From an organizational perspective, there are two highlights: 1. The deployment architect can describe their proposed solution with complete fidelity - no misinterpretation. In addition, if there is an issue, the changes to the architecture can be captured in version control, just as if it was another piece of software code. 2. The sysadmin or release engineer can take the provisioning script and easily create a new environment (i.e., replicating Dev to Test, etc.)

Today, MomentumSI is announcing the release of two new services that orchestrate the provisioning of complex application topologies and then provide the configuration information:
The Tough Provisioning Service provides equivalent functionality found in Amazon's CloudFormation and is API/Syntax compatible with their offering.

The Tough Configuration Service integrates the most popular configuration management systems into the private cloud. Use your choice of Chef or Puppet to create configuration scripts and then expose them as enterprise grade services (secure access, multiple node delivery, guaranteed transmission, closed loop feedback, etc.)

Our solution brings this functionality to your private cloud by complementing your existing investment in VMware or Eucalyptus.

For more information, see Tough Solutions.

Tuesday, April 05, 2011

Are Enterprise Architects Intimidated by the Cloud?

Are Enterprise Architects Intimidated by the Cloud?

EA's are often the champion of large change initiatives that span multiple business units. If they're not on board - we've got problems.

Here's why I ask the question:
1. It's my perception (perhaps incorrect) that the EA leadership typically doesn't come from a background in infrastructure architecture. It's been my observation that the EA's who tend to get promoted usually have a background in business or application architecture. These people are often hesitant to enter deep discussions on CPU power consumption, DNS propagation, VLAN decisions, storage protocols, hypervisor trade-offs, etc.

2. Most people have agreed that the cloud can be viewed as a series of layers. You can attack it from top (SaaS) or bottom (IaaS). Quite frankly, there isn't *that much* architecture in SaaS (other than the secure connection and integration). That leaves IaaS as the starting point - which takes me back to point #1 - IaaS intimidates the EA team - - meaning that they're relying on the I.T. data center operations team (and localized infrastructure architects) to define the foundational IaaS layers which will serve PaaS, Dev/Test, disaster recovery, hadoop clusters, etc.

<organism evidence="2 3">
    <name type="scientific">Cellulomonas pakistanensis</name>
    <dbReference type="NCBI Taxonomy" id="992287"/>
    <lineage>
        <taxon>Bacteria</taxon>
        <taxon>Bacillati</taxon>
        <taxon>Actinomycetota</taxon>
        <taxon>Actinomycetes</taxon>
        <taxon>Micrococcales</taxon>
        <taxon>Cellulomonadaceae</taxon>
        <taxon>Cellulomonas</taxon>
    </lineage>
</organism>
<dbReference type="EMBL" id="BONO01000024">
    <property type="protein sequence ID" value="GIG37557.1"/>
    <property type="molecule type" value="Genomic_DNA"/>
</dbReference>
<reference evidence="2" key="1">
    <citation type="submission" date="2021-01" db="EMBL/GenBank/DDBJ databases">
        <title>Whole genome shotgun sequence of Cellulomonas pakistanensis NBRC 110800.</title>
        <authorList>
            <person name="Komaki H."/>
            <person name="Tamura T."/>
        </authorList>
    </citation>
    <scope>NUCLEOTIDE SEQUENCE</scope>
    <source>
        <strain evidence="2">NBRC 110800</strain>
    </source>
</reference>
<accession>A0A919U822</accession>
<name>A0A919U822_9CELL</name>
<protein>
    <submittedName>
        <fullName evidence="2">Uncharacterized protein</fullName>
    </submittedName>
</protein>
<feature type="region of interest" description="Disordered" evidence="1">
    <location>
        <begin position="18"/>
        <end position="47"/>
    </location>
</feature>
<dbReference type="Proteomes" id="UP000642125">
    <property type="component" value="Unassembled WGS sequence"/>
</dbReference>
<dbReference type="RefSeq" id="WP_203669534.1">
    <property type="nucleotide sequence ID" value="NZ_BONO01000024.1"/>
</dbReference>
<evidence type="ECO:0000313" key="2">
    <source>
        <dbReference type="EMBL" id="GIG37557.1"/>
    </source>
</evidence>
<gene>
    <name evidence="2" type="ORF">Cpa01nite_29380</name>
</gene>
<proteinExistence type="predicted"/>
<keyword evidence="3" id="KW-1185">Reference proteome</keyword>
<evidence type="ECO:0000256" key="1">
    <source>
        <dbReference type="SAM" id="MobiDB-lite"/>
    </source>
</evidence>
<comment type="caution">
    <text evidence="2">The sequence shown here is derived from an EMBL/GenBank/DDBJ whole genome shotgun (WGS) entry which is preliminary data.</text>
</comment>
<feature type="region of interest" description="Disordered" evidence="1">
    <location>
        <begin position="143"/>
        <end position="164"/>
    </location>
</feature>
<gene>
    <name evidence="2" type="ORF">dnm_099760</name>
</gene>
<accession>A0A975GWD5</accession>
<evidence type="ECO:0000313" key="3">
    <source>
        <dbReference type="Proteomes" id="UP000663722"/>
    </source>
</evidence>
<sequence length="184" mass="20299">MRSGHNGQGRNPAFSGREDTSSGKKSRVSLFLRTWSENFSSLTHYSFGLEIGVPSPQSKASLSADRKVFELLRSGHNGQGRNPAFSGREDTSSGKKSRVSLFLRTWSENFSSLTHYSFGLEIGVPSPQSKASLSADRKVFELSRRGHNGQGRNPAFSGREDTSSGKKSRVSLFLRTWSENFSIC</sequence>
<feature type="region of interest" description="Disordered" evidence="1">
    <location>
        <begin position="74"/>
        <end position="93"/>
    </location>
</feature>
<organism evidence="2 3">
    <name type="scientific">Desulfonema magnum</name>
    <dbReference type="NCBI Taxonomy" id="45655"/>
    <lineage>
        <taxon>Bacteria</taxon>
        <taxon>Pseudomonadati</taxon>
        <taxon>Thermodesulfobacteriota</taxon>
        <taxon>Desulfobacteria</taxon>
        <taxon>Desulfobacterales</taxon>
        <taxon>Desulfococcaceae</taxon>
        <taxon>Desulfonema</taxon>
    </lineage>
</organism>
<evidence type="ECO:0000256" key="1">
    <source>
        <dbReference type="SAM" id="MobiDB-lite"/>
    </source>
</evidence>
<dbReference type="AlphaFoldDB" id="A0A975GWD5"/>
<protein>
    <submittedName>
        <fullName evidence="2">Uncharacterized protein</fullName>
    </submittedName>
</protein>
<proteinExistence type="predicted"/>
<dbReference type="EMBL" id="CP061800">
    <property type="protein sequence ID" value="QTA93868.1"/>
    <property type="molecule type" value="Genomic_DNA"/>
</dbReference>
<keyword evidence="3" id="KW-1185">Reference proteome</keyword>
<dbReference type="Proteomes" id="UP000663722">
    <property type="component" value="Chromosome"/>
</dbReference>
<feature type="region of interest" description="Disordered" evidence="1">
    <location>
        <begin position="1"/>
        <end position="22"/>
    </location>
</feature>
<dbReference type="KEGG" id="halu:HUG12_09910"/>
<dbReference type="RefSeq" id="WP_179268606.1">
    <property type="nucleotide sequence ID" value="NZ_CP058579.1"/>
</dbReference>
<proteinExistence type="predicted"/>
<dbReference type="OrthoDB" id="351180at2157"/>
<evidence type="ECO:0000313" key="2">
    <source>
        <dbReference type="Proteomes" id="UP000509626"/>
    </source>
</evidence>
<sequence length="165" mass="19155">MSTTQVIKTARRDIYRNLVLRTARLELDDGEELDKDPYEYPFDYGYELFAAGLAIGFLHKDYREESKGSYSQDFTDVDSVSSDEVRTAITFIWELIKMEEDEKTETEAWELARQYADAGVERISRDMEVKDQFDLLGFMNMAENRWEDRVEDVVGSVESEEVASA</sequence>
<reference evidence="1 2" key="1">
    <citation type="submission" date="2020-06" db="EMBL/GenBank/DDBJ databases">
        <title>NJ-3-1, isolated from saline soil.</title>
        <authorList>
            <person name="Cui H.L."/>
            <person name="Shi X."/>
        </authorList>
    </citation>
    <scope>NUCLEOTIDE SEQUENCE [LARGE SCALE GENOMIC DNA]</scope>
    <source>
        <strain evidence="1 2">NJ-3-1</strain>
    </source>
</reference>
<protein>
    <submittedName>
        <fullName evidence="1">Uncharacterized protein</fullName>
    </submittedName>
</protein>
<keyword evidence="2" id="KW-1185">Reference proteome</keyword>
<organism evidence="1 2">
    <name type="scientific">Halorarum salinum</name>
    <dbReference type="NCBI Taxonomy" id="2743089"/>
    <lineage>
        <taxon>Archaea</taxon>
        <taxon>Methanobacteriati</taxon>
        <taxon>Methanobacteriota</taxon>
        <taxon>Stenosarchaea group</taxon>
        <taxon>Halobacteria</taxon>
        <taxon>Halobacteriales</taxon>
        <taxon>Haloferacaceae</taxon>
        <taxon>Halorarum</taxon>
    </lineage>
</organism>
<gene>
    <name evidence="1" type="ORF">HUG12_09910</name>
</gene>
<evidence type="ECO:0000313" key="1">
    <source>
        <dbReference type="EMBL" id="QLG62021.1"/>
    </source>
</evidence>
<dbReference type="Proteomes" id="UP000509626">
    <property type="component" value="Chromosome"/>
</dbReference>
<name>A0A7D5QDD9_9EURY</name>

Any truth here? Leave a comment (moderated) or send me an email either way: jschneider AT MomentumSI DOT com

Monday, April 04, 2011

Cloud.com offers Amazon API

The most recent version of Cloud.com is now offering a 'bridge' for the core AWS EC2 services:

"CloudBridge provides a compatibility layer for CloudStack cloud computing software that tools designed for Amazon Web Services with CloudStack.

The CloudBridge is a server process that runs as an adjunct to the CloudStack. The CloudBridge provides an Amazon EC2 compatible API via both SOAP and REST web services."
The functions they support include:

Availability Zones

Image Attributes

Instance Attributes


Security Groups



Although this list represents the core features of EC2, it doesn't yet cover the upper layers (CloudWatch, Auto Scale, etc.) or the PaaS offering (SNS, SQS, etc.) Regardless, I'm excited to see more emphasis being placed on supporting the AWS standard. It's easy for people to say that IaaS standards don't matter. However, if you're the guy building software on top of IaaS, they matter a WHOLE lot.

Cloud.com is a solid piece of software that has achieved success in the service provider market. To date, they haven't pushed too hard in the enterprise. Their decision to embrace the AWS API is a good one - and is complemented with their decision to use the pieces of OpenStack in their software where appropriate. This idea seems to be getting more traction. I'm hearing more and more people talking about OpenStack like it's a drawer that you reach into and grab out the components that you want - - rather than a holistic platform. I'm not sure if that's what the OpenStack team was shooting for but it's interesting to see guys like Cloud.com being open to leveraging the bits and pieces that they find useful.

Saturday, April 02, 2011

The commoditization of scalability

Last week, I had an interesting discussion with a product owner at an ISV. We discussed his offering; it was core plumbing-middleware-kind-of-stuff. When I asked about how he differentiated his offering from others on the market the answer was that they scale better. Our discussion moved from what he was doing to what I was up to and without trying to be coy I said, "We enable the commoditization of scalability". What I mean by this is that we help our customers adopt public and private clouds that know how to auto scale applications (and much more).

Of course, ISV's have always used non-functional attributes like availability, scalability and security as competitive differentiators in their offering. These capabilities are now being provided as features in the IaaS fabric. The next generation products coming from ISV's will need to redesign their solution on top of cloud infrastructures like Amazon, Eucalyptus, vCloud Director, Cloud.com, OpenStack and Nimbula. It will no longer be acceptable for an ISV to march into a customer and demand a block of servers to run their proprietary clusters. They will be expected to be able to allocate computer resources from the IaaS common pool. In addition, the ISV's will need to differentiate on attributes other than those provided by the IaaS fabric.

This change will affect the corporate I.T software development department as well. I've witnessed several I.T. groups design highly scalable architectures. Usually, the I.T. personnel aren't educated to perform this kind of work and either the project fails or delivery costs are very high. I believe that the I.T. departments that invest in IaaS will be able to significantly reduce the cost to design, deploy and operate highly scalable systems. It might be premature to declare the commoditization of scalability, but I truly believe we are witnessing the most significant step towards that goal in my 20 year career.